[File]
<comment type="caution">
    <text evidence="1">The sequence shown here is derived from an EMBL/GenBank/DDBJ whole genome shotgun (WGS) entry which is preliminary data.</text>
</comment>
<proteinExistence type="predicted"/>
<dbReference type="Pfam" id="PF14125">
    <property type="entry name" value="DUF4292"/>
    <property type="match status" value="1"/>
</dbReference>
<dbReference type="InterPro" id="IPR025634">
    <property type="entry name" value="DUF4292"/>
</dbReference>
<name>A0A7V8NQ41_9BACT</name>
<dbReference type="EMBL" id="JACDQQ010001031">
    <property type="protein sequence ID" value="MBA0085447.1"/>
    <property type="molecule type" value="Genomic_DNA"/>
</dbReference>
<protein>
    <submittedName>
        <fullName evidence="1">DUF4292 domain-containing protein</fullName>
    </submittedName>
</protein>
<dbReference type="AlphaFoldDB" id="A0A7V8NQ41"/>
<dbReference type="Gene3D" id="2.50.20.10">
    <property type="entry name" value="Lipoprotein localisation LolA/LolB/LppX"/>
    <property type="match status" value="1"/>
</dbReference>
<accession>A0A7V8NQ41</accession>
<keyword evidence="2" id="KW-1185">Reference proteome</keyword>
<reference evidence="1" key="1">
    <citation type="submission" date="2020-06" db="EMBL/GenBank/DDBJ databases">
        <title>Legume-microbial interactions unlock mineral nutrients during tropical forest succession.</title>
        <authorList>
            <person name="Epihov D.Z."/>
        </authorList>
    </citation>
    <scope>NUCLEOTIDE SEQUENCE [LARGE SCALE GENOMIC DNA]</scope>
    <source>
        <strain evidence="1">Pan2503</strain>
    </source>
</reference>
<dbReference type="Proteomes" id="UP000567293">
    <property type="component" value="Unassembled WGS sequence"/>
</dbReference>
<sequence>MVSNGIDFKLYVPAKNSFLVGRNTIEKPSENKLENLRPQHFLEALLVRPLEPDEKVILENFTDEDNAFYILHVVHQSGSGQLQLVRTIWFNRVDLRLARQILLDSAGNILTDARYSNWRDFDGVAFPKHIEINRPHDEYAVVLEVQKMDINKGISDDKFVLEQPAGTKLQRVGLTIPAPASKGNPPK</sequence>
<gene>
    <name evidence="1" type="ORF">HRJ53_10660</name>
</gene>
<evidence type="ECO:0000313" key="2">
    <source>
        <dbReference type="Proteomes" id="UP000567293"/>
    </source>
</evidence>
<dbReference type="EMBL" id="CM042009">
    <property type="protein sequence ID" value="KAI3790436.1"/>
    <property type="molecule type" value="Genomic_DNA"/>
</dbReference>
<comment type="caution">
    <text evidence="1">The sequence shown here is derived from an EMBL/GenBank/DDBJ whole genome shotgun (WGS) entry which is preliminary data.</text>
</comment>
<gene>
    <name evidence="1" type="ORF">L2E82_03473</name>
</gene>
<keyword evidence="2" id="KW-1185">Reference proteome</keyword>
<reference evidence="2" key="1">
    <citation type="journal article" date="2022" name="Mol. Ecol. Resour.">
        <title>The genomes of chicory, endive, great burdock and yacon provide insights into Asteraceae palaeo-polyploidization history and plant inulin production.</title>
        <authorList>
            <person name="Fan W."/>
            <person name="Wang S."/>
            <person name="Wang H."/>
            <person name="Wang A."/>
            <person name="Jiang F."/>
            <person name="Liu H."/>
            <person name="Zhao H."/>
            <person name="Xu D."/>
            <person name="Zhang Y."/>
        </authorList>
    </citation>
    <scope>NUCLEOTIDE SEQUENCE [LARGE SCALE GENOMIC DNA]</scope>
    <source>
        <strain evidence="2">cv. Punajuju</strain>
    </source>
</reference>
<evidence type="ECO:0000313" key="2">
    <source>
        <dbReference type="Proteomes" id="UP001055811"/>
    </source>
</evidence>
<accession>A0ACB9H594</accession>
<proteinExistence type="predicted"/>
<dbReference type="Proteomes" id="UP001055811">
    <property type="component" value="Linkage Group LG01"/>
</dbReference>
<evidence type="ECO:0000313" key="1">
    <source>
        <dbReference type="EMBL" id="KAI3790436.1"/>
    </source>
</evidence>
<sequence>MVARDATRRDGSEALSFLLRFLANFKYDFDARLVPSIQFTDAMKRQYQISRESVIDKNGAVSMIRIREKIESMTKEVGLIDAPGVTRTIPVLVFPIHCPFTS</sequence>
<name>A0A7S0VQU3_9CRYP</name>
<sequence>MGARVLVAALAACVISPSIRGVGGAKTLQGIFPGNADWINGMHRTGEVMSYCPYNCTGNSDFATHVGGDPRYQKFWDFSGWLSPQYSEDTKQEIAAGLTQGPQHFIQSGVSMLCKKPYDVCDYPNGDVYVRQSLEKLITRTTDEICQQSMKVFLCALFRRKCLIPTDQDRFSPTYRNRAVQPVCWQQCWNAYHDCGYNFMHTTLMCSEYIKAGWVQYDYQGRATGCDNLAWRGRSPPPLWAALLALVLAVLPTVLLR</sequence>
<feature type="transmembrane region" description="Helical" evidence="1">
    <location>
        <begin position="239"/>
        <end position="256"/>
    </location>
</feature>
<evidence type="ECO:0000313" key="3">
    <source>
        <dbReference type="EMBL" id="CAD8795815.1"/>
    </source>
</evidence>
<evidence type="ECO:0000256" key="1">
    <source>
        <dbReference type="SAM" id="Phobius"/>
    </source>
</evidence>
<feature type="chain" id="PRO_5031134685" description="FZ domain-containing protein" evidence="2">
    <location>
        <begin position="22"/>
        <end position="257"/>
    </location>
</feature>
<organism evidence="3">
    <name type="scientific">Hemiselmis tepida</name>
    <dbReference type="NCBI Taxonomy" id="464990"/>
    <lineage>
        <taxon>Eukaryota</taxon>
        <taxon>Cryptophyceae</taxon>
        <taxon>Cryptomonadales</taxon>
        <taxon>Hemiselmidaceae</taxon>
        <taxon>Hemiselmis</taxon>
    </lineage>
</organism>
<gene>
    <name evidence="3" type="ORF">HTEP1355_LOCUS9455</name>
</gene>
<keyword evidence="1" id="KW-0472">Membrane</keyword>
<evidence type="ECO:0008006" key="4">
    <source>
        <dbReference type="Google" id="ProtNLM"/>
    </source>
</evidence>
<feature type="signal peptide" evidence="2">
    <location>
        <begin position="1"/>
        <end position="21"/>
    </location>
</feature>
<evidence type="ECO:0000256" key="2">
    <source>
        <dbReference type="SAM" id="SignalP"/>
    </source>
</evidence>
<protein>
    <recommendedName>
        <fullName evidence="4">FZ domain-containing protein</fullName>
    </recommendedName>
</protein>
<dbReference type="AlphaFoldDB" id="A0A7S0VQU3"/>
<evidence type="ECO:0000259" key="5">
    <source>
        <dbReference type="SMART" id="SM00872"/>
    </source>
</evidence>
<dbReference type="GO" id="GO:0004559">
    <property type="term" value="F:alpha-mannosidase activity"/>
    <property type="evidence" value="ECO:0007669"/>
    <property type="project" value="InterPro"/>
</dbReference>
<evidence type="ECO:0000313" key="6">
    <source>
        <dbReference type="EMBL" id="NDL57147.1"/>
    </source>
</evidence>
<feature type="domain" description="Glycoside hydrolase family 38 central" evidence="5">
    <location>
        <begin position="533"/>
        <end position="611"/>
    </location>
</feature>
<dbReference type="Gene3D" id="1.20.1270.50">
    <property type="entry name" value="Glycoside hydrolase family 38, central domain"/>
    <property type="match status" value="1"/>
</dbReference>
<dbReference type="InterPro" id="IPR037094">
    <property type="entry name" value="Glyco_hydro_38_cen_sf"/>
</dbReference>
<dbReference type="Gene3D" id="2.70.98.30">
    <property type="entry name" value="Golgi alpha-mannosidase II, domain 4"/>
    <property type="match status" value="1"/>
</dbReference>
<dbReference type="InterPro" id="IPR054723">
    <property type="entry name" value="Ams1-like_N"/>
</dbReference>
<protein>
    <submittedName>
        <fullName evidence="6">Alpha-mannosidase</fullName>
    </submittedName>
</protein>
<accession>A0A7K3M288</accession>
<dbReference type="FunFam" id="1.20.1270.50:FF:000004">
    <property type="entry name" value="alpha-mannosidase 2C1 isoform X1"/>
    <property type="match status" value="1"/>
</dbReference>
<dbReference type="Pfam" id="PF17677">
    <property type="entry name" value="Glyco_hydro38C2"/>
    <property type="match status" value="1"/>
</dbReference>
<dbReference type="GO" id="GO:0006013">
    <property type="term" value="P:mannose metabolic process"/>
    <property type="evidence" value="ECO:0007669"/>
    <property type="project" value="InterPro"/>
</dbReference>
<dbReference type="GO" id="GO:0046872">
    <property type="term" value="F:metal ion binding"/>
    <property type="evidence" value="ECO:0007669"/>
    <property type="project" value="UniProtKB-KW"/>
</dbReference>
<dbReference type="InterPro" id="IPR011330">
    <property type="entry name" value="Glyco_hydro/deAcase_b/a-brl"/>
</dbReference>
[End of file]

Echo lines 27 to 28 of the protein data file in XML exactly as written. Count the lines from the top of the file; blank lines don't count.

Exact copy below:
<accession>A0A7V8NQ41</accession>
<keyword evidence="2" id="KW-1185">Reference proteome</keyword>